This month’s theme: Wes Anderson characters. Today: Sam Shakusky from the delightful 2012 movie Moonrise Kingdom, written by Wes Anderson and Roman Coppola.
Director and screenwriter Wes Anderson has created several cinematic sensations that have featured youthful protagonists seeking out the worldly guidance of older, but not always wiser mentors. A few of these primary characters have been youngsters that have extraordinary focus on their very particular interests, yet the world around them often becomes way too real and closes in on them.
There was 15-year-old Max Fischer in Rushmore, looking to become a high school legend purely by overbooking his extracurricular activities. But the harsh reality of actually having to pass his academic courses threatened to put the kibosh on any such grandiose hopes.
Wes Anderson and co-writer Roman Coppola made the parentless precocious pre-teen Sam Shakusky (Jared Gilman) in the 2012 romantic coming-of-age comedy Moonrise Kingdom an extremely mature camp scout seeking a reliable family unit, even if it only has one member.
Moonrise Kingdom from IMDB:
A pair of young lovers flee their New England town, which causes a local search party to fan out and find them.
Sam Shakusky may be only 12 years old, but this little guy has turned his summer camp tour as a Khaki Scout into upgraded outdoor bravado. He is sailing canoes, pitching personal campsites and escaping from his scout troupe to be with the only one who may actually love him, Suzy Bishop (Kara Hayward).
Sam is an orphan with repressed emotional wounds that can become easily peeled open with tense temperamental treatment from his peers. Shakusky’s biological family is no longer around, his foster home is closing the doors on him, his fellow campers treat him several levels lower than a contagious disease and his rolodex of friendly contacts would be seemingly vacant if it wasn’t for Suzy. This lack of companionship also draws the socially introverted Suzy, a black sheep of the Bishop family, towards her male counterpart Sam.
Sam’s somber childhood has morphed into his accelerated mastery of survival skills and very adult mannerisms and life lessons.
SAM SHAKUSKY: That sounds like poetry. Poems don’t always have to rhyme, you know. They’re just supposed to be creative.
From his “Daniel Boone” head gear with a tail, to his tobacco pipe sending smoke through his pint-sized lungs, Sam appears ready for a grown man’s world, with or without electricity and appliances in it. But even the great outdoors is always better when you have someone to share it with.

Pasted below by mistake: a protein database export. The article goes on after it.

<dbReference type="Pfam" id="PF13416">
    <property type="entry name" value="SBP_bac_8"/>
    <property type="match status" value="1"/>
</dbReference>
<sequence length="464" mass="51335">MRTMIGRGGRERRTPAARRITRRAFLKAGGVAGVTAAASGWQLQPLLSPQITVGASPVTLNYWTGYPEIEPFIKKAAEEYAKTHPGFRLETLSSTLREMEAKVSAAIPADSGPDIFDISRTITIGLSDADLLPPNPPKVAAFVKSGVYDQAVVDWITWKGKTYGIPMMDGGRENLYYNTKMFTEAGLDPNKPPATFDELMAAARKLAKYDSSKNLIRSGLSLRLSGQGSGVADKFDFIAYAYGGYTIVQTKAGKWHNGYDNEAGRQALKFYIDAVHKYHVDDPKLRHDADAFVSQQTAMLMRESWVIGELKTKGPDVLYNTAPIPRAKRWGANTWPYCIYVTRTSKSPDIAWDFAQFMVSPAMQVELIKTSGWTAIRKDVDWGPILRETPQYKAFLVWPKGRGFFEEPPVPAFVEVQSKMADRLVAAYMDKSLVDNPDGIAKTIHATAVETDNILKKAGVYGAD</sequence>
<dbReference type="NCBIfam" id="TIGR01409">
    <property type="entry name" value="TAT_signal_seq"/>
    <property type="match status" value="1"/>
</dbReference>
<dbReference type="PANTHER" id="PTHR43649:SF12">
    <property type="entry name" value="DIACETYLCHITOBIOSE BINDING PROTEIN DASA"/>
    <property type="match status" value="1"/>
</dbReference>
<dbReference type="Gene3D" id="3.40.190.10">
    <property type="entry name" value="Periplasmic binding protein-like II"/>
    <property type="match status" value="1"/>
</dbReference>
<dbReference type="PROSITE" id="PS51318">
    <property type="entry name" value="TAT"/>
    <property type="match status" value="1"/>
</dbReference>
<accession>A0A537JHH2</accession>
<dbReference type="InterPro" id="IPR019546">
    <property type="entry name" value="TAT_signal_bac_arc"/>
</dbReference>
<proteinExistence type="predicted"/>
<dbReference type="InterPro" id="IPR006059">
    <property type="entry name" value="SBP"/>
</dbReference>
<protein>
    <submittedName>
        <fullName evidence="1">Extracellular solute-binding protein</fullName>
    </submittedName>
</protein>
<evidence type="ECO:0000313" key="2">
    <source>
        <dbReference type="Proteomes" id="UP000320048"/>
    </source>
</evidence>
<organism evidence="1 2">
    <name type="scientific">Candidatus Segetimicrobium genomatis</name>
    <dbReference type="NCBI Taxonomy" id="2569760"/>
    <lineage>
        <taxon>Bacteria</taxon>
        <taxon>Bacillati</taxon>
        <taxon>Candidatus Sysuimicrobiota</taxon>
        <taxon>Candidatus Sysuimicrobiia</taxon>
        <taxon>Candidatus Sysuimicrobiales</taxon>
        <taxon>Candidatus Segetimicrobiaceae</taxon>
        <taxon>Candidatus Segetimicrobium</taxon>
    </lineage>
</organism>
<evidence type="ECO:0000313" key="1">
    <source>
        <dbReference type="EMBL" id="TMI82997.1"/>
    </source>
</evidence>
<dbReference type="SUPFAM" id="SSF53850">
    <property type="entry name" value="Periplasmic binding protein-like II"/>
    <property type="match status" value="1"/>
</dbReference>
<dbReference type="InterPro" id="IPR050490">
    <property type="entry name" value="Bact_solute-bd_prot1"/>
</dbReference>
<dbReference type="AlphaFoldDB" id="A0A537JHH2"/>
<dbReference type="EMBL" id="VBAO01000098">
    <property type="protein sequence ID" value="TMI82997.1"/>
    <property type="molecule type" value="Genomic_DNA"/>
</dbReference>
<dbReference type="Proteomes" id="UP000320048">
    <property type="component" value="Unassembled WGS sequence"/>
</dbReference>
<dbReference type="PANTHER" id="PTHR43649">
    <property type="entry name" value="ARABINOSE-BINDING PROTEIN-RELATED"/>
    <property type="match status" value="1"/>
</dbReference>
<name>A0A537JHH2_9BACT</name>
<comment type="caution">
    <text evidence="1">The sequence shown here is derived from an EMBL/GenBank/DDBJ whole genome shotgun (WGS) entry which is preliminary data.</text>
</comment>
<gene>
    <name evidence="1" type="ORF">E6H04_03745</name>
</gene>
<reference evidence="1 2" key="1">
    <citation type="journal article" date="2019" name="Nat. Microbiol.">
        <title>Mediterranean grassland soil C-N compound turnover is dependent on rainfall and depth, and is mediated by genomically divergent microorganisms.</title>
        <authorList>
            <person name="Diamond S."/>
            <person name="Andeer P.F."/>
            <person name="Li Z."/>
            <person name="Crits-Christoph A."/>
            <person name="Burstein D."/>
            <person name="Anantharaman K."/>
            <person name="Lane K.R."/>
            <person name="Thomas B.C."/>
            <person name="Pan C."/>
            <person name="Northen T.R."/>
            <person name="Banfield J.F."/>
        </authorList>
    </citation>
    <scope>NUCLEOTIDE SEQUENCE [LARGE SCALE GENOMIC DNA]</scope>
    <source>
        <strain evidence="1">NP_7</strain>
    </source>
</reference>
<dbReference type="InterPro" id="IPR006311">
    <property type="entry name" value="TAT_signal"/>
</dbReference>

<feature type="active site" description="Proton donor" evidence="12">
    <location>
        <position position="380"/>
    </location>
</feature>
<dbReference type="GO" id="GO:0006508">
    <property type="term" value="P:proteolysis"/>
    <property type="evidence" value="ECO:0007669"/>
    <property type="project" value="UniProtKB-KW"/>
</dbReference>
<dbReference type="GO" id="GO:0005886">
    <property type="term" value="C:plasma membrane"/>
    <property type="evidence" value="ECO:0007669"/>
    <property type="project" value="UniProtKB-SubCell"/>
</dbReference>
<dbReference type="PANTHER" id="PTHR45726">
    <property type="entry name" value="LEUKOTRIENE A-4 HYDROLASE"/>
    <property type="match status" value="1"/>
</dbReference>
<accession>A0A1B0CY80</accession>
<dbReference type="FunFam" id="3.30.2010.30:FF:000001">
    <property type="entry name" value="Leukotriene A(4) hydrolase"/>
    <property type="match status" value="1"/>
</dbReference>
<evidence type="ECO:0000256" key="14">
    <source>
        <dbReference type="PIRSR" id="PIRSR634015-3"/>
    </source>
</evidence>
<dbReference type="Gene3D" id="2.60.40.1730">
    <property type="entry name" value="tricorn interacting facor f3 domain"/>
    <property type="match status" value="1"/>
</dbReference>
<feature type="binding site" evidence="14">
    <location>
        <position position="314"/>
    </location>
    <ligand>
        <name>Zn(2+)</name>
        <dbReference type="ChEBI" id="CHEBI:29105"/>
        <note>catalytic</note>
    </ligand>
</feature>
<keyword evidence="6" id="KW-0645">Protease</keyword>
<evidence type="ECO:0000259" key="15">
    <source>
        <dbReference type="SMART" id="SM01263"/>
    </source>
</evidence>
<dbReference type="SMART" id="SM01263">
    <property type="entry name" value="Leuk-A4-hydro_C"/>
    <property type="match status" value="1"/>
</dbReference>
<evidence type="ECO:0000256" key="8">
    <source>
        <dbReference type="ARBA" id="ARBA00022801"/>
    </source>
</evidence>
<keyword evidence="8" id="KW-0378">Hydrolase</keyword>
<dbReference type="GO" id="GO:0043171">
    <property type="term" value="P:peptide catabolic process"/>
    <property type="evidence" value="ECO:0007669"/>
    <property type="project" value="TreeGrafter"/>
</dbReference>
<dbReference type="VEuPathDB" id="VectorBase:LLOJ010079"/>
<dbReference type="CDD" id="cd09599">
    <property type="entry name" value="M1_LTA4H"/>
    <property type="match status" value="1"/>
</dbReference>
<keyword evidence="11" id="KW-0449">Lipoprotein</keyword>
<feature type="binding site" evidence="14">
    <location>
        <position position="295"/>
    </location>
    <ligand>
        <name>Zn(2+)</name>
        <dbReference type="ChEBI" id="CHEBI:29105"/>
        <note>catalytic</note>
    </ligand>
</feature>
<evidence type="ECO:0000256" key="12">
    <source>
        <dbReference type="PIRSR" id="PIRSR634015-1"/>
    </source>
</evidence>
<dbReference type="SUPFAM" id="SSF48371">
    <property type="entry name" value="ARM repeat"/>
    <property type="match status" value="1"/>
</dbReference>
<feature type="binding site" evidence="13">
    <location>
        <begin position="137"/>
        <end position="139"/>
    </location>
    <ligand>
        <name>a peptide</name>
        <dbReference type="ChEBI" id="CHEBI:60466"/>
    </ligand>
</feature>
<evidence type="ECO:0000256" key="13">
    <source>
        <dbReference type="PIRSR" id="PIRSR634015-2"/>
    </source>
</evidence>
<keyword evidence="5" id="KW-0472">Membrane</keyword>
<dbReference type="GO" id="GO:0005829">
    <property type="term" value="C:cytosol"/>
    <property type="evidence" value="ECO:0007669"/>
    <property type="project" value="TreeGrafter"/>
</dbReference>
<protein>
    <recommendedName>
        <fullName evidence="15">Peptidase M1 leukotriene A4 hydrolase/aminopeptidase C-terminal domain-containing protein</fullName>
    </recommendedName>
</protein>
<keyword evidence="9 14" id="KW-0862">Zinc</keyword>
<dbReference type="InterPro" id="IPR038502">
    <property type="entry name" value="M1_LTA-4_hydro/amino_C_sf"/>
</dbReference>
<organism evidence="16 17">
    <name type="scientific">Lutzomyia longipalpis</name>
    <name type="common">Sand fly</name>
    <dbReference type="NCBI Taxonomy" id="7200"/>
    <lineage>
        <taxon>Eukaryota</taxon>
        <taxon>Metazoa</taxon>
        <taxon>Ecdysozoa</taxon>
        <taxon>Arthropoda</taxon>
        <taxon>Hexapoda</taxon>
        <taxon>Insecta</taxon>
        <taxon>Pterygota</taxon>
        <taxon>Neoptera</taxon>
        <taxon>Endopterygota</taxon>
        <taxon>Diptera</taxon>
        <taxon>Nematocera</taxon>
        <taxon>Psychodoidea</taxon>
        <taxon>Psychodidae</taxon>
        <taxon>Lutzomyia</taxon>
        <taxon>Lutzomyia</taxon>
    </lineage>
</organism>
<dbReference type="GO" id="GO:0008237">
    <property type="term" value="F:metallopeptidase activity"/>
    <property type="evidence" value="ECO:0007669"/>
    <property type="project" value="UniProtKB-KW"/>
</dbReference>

Sam and Suzy’s friendship becomes a mutual romantic necessity, a cosmic connection that warmly inserts the missing words into their incomplete definitions of themselves. Their premeditated exile from their restrictive peer groups and family structures opens up a daring deployment towards their personal oasis – Moonrise Kingdom – where no one can judge or alienate them any longer. They are discovering what unconditional love feels like, with every understandably awkward question and each pubescent French smooch, using the tongue this time around.
SAM SHAKUSKY: It’s possible I may wet the bed by the way. Later, I mean.
Sam’s relationship with Captain Sharp (Bruce Willis), the fictional New England town’s one-man law enforcement department, becomes crucial for Sam and the lonely and unmarried Sharp as well. Even Sam and Suzy’s unofficial-by-law but very official-by-heart “marriage” is a ceremonious salute to their bond and unbridled desire to feel connected to a receptive counterpart. This is Sam actively pursuing a new family for himself – literally.
Arguably the most hyper sad moment occurs when Edward Norton’s character Scout Master Ward breaks the news to Sam about his foster home ousting, and in turn finds out Sam is quitting the Khaki Scouts as well. Sam’s thick skin that has shielded this little big man from weeping over his woes understandably collapses, as does any beating heart human in the audience. Sam Shakusky has no father or mother figures to rely on, only that quietly melancholy red head that totally gets him, but is being yanked away by her concerned parents.
SAM SHAKUSKY: I feel I’m in a real family now. Not like yours, but similar to one.
SUZY: I always wished I was an orphan. Most of my favorite characters are. I think your lives are more special.
SAM SHAKUSKY: I love you, but you don’t know what you’re talking about.
For his radically endearing child/man explorer swagger, his undaunted escape from social isolation into pre-teenage love and his fearless search for a family to call his own – Sam Shakusky is a hilarious, heart-breaking and uniquely GREAT CHARACTER from the Wes Anderson archive.
Granted orphans are choice character types for Protagonists because they immediately do two things: (1) Engender sympathy on the part of the moviegoer. (2) Create an immediate need for a sense of family. The way Anderson and Coppola handle Sam in Moonrise Kingdom manage to work both of these dynamics extremely well, even if in a quirky Anderson-type way.
By the way, this is my favorite movie of 2012.
Thank you, Jason, for this post. Please hit Reply and join us in comments to discuss Moonrise Kingdom with Sam Shakusky.
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